Chelsie discovered that support systems and understanding friends and family were a game changer for her moving forward in living with RA. Chelsie, along with many other sufferers, openly states that at times she has felt like a burden to those around her. However, their love and support has ensured; she no longer feels as if she is fighting the battle alone. Chelsie is particularly thankful for her husband Dane, whom she married in 2015. “He is especially patient and involved with my disease, he relentlessly reminds me I’m not broken and that we can tackle each day’s new challenges together.”

The Calverts

Chelsie’s plans for the future include focusing on educating and empowering those living with RA. She has taken a decision to not allow RA to limit the life she lives. Both physically and mentally, she strives to live her life to the fullest. Her advice for others battling this and other such illnesses is: “It is so important to remember your body will react to everything you put in or do to it, knowing it is ok to be selective with what you decide to do day-to-day. It isn’t selfish, it is necessary to maintain good health. Live the good days to the fullest and lean on those close to you on the bad days.” Chelsie fully embraces this concept: she not only completed her Bachelors of Business, but is currently working towards her Master’s degree while working full time – a feat many would find intimidating without the complication of a serious autoimmune disease. This attitude and the hard work she puts in has also ensured a supportive workplace at Thermo Fisher Scientific. This support allows her to continue to excel in a company that strives to make the world be healthier, cleaner and safer.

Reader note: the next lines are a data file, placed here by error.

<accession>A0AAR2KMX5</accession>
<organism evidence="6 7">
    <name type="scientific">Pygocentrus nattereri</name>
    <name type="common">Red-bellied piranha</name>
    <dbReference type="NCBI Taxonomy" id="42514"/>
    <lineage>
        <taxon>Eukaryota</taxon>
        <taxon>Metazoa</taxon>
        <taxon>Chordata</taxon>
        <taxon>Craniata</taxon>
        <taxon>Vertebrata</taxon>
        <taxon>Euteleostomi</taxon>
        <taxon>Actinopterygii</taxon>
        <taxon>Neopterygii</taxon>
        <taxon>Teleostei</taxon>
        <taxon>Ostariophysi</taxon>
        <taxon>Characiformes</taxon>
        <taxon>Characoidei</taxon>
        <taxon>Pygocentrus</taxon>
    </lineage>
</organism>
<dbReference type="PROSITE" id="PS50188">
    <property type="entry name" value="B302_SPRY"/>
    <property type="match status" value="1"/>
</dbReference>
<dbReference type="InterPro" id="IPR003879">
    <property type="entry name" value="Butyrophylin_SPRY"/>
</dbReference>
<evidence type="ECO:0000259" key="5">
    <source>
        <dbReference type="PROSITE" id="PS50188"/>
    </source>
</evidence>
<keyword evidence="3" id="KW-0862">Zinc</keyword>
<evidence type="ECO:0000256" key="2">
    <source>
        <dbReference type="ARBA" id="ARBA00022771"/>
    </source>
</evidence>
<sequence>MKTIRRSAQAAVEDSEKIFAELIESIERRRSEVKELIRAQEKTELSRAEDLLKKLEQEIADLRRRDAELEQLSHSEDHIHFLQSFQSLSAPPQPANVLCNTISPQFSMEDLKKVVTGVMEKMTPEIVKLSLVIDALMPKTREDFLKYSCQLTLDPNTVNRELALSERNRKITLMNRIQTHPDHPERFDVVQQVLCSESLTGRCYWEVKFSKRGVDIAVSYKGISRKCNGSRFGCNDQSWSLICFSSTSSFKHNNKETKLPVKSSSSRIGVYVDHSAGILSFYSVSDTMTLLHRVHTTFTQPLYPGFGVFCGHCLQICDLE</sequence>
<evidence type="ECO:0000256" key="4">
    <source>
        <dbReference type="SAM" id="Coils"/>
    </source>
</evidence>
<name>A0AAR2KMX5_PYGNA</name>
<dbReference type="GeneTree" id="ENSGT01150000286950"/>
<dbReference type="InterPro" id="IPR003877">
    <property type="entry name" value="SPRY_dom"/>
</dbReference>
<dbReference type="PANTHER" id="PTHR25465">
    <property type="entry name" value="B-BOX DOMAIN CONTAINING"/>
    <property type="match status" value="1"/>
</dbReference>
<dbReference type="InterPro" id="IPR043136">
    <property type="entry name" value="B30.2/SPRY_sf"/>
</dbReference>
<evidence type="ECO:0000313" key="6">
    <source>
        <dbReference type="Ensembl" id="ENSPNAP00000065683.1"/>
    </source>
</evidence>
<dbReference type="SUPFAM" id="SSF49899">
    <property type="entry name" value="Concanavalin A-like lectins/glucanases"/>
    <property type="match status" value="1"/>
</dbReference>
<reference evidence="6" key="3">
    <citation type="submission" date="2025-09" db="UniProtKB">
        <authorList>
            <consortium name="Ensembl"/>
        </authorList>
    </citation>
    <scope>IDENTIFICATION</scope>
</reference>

The ANRF wishes Chelsie, Dane and their two Boston terriers the very best as she continues to be an inspiration to those around her, reminding us of why the Foundation exists and the importance of the objectives it seeks to achieve.

Kids Get Arthritis: Read more inspiring stories of Children with Arthritis here.

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ANRF
Article Author
Arthritis National Research Foundation
arthritisresearch@curearthritis.org

The Arthritis National Research Foundation's mission is to provide initial research funding to brilliant, investigative scientists with new ideas to cure arthritis and related autoimmune diseases. Writing articles about the patients affected and the science being done to find a cure shows why we need to come together to #CureArthritis!

2 Comments
  • Avatar
    John P. Lynch
    Posted at 09:47h, 06 February Reply

    Chelsie, I know what you have been through because I have lived with the effects of JRA for 60 years. Despite this, I managed, with the help of my family, to secure a BA, MBA, and JD. It was worth the time and effort to do so. Stay the course and you will have a successful and rewarding career. The best to you in your endeavor.
    John P. Lynch

  • Avatar
    Eleanor Russell
    Posted at 17:25h, 16 February Reply

    I am just like her. Except I have JIA.